Friday, January 27, 2017


I laud my alma mater, Northwestern University, because it is the vanguard of the fight against Illini communism -- a danger of which far too few people seem to be aware. But that doesn't mean it doesn't have its flaws. Sometimes really big ones.

However, this item does not represent a flaw as much as it makes you wonder why a particular study was done. Economics prof and university president Morton Schapiro and econ prof David Figlio gathered data from first-year students between 2001 and 2008, looking for indicators that showed which instructors were the best teachers. They then compared the results with those that showed which professors ranked highest in resarch.

Here's the stunner: No correlation. Now, while it's kind of nice to have at least one empirical study on hand showing that skills at research do not necessarily imply skills at teaching, and vice-versa, it's also sort of a non-surprise. It's almost like the fields of teaching and research are different from each other and success in one of them may require skills which the other one doesn't, or even skills that might hold one back in pursuit of standing in the other!

Now, they didn't survey students going back to my days on campus -- which is good because a number of those events are directly connected with large brain cell die-offs. I bet, though, we would have reported much the same data as our successors did some 20 years later. I could not have told you for the life of me which of my professors was a top researcher, even when they were instructors in my field and major. But I could tell you which ones were lousy teachers. And even though the judgment of an undergraduate about a teacher's quality may lean a little heavily towards ease of passing the class, simplicity of assignments, wittiness of lectures and "coolness" or something similar, we'd probably have still been in the ballpark.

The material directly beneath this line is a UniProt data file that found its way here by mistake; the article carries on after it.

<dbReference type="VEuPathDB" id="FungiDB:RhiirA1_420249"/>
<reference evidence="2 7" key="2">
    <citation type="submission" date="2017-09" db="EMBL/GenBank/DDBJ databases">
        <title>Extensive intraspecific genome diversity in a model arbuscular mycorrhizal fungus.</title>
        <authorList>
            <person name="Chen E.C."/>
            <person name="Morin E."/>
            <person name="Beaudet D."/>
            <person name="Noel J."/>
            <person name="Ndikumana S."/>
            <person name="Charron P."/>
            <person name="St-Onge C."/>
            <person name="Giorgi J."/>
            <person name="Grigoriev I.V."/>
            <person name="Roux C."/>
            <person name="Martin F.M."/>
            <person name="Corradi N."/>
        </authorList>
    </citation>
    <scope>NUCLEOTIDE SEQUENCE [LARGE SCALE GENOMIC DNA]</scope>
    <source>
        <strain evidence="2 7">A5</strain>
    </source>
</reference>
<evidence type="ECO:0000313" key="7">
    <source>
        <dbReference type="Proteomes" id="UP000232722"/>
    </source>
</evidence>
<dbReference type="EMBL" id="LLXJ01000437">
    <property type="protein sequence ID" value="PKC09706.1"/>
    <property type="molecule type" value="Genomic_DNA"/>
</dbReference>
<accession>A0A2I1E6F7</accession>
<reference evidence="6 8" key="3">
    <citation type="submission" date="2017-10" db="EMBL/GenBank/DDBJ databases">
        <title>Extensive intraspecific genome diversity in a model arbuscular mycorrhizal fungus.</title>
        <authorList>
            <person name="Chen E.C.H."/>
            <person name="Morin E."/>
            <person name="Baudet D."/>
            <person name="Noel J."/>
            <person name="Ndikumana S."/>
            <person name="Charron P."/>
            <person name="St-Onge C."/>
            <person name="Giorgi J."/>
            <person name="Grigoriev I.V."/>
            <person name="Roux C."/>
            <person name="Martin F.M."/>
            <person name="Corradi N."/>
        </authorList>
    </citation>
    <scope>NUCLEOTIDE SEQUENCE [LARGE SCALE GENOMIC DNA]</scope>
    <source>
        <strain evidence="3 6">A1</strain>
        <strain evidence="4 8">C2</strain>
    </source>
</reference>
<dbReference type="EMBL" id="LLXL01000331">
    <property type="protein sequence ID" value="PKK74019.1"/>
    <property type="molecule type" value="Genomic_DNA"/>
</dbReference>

The study doesn't say that great teachers can't be great researchers, or the flipside either. It just says the two don't have any correlation. You'd kind of hope that the fact that one of the profs conducting the study was the university president would have an impact on who gets hired to teach at that school. I guess undergrads at NU will see, and we'll all discover whether President Schapiro is a good learner, or just a good researcher.


fillyjonk said...

I KNOW I am a better teacher than I am a researcher. One of the reasons I gravitated towards being a TA in grad school rather than seeking out research grants was I wanted to teach. And being a TA was kind of a good baptism by fire, I learned some of the people-wrangling aspects I am less-good at, like how to deal with a belligerent student who insists the rules shouldn't apply to them. (Though I admit, some days I wish I were still a TA and could send that belligerent student in to the lead professor to get HIM to straighten the student out)

Friar said...

I have to say I wondered how professors were supposed to be able to learn how to teach when most programs don't have much instruction in pedagogy beyond TA programs.

But smaller schools and liberal arts colleges are the places where I imagine we find the better teachers; Enormous U's are the places that draw the researchers.

fillyjonk said...

Yeah. In fact, there is a motivation at the big R1 type schools for profs to teach as little (and as haphazardly) as possible: tenure and promotion is very, very heavily weighted towards winning grants and having publications in prestigious journals. It can be fairly cutthroat, which I dislike.

I dunno. I LIKE teaching. I think I'm pretty good at it. I've gotten better as the years have gone on. Which is why I wound up at a teaching-oriented school.

My graduate school also had a "Center for the Advancement of Teaching" that did a number of training/pedagogy type programs, and I took many of them to try to gain skills.